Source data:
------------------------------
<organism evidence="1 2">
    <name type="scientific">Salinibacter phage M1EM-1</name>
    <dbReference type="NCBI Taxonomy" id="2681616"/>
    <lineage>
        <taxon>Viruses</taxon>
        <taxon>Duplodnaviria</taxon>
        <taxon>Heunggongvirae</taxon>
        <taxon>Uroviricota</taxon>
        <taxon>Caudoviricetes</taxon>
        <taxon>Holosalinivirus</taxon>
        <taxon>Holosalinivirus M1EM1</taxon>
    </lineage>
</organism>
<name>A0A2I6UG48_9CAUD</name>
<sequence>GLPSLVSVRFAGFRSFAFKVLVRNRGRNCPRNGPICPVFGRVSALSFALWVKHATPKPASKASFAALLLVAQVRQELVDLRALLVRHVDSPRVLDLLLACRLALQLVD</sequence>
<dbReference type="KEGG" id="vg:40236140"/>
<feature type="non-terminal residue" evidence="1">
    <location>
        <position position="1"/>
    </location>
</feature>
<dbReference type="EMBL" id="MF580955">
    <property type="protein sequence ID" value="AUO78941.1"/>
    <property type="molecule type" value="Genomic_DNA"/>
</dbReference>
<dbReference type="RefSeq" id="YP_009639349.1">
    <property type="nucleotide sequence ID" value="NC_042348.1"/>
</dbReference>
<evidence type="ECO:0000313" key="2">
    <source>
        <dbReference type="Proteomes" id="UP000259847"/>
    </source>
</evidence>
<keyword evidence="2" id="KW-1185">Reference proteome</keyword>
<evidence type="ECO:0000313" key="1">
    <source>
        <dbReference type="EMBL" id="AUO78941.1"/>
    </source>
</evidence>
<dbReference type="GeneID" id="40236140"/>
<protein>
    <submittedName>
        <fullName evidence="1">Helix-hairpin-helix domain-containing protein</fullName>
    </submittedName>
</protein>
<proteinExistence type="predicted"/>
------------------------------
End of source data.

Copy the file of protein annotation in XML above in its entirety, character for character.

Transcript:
<organism evidence="1 2">
    <name type="scientific">Salinibacter phage M1EM-1</name>
    <dbReference type="NCBI Taxonomy" id="2681616"/>
    <lineage>
        <taxon>Viruses</taxon>
        <taxon>Duplodnaviria</taxon>
        <taxon>Heunggongvirae</taxon>
        <taxon>Uroviricota</taxon>
        <taxon>Caudoviricetes</taxon>
        <taxon>Holosalinivirus</taxon>
        <taxon>Holosalinivirus M1EM1</taxon>
    </lineage>
</organism>
<name>A0A2I6UG48_9CAUD</name>
<sequence>GLPSLVSVRFAGFRSFAFKVLVRNRGRNCPRNGPICPVFGRVSALSFALWVKHATPKPASKASFAALLLVAQVRQELVDLRALLVRHVDSPRVLDLLLACRLALQLVD</sequence>
<dbReference type="KEGG" id="vg:40236140"/>
<feature type="non-terminal residue" evidence="1">
    <location>
        <position position="1"/>
    </location>
</feature>
<dbReference type="EMBL" id="MF580955">
    <property type="protein sequence ID" value="AUO78941.1"/>
    <property type="molecule type" value="Genomic_DNA"/>
</dbReference>
<dbReference type="RefSeq" id="YP_009639349.1">
    <property type="nucleotide sequence ID" value="NC_042348.1"/>
</dbReference>
<evidence type="ECO:0000313" key="2">
    <source>
        <dbReference type="Proteomes" id="UP000259847"/>
    </source>
</evidence>
<keyword evidence="2" id="KW-1185">Reference proteome</keyword>
<evidence type="ECO:0000313" key="1">
    <source>
        <dbReference type="EMBL" id="AUO78941.1"/>
    </source>
</evidence>
<dbReference type="GeneID" id="40236140"/>
<protein>
    <submittedName>
        <fullName evidence="1">Helix-hairpin-helix domain-containing protein</fullName>
    </submittedName>
</protein>
<proteinExistence type="predicted"/>